The discipline of geography is one that most people likely dismiss as mapmaking. Gone is the stodgy cartographer and here is the GIS tech wizard. But outside of very particular applications, do most people really give geography a second thought? I hope to show through a famous fishery example that the world should give geography more attention – the Peruvian anchovy fishery.
First a bit of context. Geography is a diverse discipline, spanning applications from environment to physics to cultural anthropology. At the core of the discipline is the importance of place – something very simple yet very often forgotten.
I recently attended a public hearing for a proclamation in the state of North Carolina that proposed to ban large-mesh gill nets in two areas of the state’s estuaries where sea turtle encounters have recently increased. There’s a large back story to both sides of the case and a lot of emotional motivation on both sides, leaving science flattened in the wake of charismatic leaders promoting their personal values. In fact, science became a bit of a flattened tool, left on the ground until useful to pick up and brandish, like a much-forgotten sword cast aside until it’s in a handy spot mid-battle. The meeting started as a classic jobs versus the environment case, but a few hours into the public comment period, I began to realize why this particular meeting had attracted the attendance of well over 300 people. I wasn’t in Kansas anymore, but at the crossroads of some of the largest debates in commercial fishing.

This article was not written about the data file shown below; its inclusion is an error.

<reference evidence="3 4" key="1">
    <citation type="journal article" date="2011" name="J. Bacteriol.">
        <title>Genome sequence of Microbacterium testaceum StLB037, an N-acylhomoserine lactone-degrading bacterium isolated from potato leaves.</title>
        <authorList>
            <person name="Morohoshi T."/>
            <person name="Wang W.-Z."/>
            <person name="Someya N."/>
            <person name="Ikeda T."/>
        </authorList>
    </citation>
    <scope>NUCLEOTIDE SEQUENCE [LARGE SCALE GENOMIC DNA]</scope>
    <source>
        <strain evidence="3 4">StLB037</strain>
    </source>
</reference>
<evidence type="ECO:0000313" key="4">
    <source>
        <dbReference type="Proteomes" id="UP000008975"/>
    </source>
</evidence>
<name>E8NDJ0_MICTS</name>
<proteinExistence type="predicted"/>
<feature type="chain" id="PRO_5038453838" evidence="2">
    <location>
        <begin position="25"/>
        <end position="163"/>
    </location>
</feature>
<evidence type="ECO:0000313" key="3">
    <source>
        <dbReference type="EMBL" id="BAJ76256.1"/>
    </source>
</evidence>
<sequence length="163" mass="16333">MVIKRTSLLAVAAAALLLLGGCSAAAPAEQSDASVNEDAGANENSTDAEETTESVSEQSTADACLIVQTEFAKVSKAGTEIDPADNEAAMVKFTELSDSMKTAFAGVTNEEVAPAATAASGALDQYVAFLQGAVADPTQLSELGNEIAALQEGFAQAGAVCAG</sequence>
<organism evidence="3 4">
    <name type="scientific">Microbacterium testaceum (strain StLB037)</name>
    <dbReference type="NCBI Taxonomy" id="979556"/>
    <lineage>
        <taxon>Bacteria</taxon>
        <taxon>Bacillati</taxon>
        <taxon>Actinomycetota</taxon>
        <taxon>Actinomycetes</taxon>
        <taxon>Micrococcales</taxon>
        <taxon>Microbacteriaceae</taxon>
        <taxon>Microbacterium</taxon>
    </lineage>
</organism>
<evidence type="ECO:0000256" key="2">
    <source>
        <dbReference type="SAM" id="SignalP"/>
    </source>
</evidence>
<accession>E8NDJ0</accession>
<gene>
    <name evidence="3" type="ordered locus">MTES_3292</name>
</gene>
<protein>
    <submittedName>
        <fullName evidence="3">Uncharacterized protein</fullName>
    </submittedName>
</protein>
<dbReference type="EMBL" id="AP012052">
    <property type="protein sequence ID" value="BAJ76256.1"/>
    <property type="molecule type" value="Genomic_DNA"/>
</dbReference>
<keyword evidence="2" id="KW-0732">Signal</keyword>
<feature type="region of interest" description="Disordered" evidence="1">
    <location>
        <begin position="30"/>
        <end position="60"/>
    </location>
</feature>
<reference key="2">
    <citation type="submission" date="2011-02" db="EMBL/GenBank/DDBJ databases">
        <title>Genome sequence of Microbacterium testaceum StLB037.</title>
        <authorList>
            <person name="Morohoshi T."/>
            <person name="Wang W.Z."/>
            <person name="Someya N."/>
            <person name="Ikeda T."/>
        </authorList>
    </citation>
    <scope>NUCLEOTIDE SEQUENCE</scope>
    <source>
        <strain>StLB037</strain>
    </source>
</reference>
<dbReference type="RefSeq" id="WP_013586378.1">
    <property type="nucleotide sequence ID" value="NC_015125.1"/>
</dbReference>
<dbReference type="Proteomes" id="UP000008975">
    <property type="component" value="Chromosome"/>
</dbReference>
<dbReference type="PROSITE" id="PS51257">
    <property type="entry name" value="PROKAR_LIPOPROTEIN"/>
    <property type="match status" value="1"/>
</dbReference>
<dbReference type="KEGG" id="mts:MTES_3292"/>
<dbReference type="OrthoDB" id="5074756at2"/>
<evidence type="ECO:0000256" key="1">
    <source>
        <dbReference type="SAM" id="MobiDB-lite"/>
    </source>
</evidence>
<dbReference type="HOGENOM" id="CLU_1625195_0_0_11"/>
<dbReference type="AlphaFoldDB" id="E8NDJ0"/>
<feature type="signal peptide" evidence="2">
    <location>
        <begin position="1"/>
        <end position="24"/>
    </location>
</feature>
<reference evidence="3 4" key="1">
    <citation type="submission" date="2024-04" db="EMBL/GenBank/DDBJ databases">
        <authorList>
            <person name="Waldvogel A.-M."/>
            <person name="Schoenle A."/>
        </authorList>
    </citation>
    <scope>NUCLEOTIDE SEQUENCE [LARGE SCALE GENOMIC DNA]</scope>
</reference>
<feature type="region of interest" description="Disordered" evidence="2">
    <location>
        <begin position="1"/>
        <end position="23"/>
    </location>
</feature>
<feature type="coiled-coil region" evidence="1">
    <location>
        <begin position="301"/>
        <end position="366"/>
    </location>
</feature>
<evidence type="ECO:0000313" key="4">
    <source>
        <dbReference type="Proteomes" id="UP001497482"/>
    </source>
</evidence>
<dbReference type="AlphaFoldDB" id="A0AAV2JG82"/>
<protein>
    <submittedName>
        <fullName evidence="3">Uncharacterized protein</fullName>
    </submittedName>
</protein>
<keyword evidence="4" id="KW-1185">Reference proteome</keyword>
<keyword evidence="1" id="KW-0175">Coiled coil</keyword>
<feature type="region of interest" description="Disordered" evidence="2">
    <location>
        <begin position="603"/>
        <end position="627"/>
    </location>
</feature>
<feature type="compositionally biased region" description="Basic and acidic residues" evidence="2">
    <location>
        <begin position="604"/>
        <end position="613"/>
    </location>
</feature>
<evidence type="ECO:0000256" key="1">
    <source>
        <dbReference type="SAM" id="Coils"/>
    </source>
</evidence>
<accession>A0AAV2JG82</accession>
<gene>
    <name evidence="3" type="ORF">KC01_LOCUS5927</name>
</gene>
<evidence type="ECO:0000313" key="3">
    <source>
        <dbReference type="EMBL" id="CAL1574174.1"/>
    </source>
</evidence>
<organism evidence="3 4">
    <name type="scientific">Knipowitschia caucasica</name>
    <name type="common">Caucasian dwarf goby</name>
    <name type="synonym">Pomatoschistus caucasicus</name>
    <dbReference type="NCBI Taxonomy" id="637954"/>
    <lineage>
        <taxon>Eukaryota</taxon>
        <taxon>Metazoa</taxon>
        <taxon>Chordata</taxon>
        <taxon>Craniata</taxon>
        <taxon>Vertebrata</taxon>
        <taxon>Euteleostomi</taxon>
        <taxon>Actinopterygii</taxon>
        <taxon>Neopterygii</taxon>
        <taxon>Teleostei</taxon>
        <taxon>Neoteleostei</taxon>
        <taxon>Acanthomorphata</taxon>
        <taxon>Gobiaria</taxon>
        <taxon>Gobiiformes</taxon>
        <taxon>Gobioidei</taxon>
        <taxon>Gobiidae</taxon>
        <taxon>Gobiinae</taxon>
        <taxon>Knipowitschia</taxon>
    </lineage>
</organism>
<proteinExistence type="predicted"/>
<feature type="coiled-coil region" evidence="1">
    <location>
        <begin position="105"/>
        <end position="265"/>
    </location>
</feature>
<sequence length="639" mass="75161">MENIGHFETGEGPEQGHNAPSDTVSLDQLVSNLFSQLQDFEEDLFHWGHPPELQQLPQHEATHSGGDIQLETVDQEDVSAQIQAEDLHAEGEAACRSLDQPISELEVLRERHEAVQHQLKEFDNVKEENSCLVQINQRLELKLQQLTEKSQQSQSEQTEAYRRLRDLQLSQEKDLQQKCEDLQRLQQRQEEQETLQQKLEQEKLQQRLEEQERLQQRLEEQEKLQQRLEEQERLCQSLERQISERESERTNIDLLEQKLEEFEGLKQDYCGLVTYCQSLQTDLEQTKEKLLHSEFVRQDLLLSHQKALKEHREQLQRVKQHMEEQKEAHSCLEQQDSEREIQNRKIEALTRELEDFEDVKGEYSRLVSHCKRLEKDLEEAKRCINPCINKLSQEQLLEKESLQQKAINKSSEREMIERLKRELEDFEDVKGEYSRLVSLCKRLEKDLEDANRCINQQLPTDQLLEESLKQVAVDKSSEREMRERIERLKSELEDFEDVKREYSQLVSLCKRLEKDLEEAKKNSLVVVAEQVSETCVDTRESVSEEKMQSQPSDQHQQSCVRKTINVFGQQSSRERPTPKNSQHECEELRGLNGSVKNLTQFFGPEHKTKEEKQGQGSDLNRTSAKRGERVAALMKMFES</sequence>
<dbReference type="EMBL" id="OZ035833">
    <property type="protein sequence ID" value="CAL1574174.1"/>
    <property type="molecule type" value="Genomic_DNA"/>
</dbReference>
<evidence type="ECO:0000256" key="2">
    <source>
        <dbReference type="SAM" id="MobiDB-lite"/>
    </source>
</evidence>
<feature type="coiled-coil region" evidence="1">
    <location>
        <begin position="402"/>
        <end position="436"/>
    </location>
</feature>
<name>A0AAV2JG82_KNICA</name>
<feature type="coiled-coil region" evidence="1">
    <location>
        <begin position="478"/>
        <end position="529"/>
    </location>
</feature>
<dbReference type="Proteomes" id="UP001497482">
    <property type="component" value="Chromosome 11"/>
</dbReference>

turtle release from the turtle hospital
The piracy situation in Somalia is a terrible human tragedy. That’s why when conservationist Joni Lawrence said that it was great because it helped fish stocks to recover, people like myself and Blogfish author Mark Powell got angry. As it turns out, Joni Lawrence wasn’t just being horribly insensitive- she was wrong.